Because of the boom in true crime media, it is unavoidable that you find people and producers who exploit the suffering of victims and the wrongly accused. If you think about it, the victims and their families have no way of opting out of media coverage, much less of giving consent to having their tragedies analysed and aired in front of millions of people worldwide. In a cynical take, true crime documentaries and podcasts are as much part of the billion-dollar broadcasting industry as any other movie or TV show; it’s all about getting people hooked, eliciting emotional highs, and producing a binge-worthy show (Horeck, 2019). It’s also full of traditional archetypes like the hero and the villain – think girl-next-door-with-a-bright-future-ahead-of-her or the detective with nothing to lose. This is also likely the reason so many of us were so engrossed in the Depp v.s. Heard case; although Depp clearly won in the court of social media, the trial and its allegations were undoubtedly much more complex than deciding who’s the villain and who’s the hero.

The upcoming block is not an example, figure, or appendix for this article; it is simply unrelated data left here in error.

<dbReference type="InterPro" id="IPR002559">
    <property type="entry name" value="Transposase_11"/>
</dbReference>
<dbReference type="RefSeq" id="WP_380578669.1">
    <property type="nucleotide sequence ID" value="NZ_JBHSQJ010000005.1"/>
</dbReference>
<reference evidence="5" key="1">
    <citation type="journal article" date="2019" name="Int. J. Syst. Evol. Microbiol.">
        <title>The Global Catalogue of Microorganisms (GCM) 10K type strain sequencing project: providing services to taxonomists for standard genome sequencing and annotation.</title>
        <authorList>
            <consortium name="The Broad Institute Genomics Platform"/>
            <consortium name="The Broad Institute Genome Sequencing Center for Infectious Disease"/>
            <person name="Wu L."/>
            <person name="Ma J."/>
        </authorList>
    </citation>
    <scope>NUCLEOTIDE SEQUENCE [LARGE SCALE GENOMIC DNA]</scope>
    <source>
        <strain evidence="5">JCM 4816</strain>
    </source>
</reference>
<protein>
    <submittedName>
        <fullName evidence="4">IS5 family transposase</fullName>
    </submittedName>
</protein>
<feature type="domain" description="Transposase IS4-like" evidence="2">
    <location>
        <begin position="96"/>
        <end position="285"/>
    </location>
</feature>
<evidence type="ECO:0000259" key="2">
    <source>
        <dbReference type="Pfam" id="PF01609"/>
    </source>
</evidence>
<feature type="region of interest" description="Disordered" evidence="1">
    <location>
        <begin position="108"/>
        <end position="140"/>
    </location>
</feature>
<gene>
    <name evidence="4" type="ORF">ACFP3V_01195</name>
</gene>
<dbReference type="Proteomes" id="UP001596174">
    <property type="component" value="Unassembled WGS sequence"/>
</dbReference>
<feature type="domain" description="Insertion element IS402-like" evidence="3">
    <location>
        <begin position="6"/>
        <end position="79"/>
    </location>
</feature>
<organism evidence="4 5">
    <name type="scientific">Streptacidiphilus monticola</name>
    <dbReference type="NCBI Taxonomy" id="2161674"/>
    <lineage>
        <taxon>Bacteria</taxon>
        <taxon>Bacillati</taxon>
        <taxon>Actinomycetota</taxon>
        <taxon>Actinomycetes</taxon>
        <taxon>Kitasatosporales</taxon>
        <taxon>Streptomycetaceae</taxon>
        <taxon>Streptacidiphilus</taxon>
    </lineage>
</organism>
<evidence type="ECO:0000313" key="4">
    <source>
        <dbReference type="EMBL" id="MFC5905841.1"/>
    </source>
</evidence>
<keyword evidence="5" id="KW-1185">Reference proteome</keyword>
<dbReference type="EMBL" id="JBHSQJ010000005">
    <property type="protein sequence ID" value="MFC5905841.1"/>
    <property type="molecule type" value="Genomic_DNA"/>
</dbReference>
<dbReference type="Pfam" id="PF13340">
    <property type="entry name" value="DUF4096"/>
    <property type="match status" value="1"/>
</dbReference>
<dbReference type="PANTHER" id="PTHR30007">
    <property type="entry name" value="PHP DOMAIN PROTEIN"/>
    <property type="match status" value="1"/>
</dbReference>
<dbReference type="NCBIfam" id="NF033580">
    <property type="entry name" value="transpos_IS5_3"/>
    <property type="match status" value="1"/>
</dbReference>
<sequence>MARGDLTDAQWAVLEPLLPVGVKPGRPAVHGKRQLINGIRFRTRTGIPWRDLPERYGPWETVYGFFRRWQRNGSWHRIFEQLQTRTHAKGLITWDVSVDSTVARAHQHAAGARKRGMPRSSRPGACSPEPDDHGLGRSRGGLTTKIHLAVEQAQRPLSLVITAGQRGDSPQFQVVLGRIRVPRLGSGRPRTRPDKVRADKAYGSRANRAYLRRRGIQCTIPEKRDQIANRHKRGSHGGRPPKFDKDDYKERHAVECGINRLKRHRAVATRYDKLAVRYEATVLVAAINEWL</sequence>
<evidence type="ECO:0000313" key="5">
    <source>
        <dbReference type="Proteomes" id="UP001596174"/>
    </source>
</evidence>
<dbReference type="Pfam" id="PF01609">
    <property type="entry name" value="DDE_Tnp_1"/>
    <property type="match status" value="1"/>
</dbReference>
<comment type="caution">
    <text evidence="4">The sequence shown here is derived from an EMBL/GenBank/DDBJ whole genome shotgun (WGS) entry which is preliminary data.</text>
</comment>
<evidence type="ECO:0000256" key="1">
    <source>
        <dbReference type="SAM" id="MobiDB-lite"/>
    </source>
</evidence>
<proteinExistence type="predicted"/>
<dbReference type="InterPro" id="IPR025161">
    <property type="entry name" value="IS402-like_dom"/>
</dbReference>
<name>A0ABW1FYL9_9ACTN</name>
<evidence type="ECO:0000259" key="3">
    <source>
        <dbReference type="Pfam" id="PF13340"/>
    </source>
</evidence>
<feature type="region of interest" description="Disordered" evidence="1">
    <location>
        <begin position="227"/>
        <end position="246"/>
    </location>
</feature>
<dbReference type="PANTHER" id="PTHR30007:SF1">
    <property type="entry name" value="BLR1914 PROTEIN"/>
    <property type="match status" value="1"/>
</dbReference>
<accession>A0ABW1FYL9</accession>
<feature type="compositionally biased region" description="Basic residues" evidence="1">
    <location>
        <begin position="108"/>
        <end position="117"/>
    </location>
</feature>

Perhaps the most pressing problem is the polluted idea of what constitutes a crime and who can be a victim. A disproportionate amount of true crime tends to focus on a very particular victim: that of a single, white, middle-class woman. You might have heard the term, “missing white woman syndrome”, coined by American news anchor Gwen Ifill in 2004. It’s defined as the phenomenon whereby a white woman occupies a privileged role as a violent crime victim in news reporting and essentially represents a type of racial hierarchy in media coverage, one where young, white, upper middle class women receive more attention compared to those of different races, of lower social classes, or of other genders (Rosner, 2021). The statistics, however, paint a different picture: white women are, in fact, not the only victims of violent crime, even though the media makes it seem that way. Transrespect vs Transphobia Worldwide reports that 2021 marked a record number of fatal incidents against transgender and gender non-conforming people, although this number is likely higher as many of these stories go unreported or misreported (TVT, 2021). The majority of these victims were Black and migrant transgender women of colour. What’s more, Cambridge University found that Black homicide victimisation was up to 800% higher than that of the white population in the UK between 2000-2019 (Kumar, Sherman & Strang, 2020). These statistics are just the tip of the iceberg.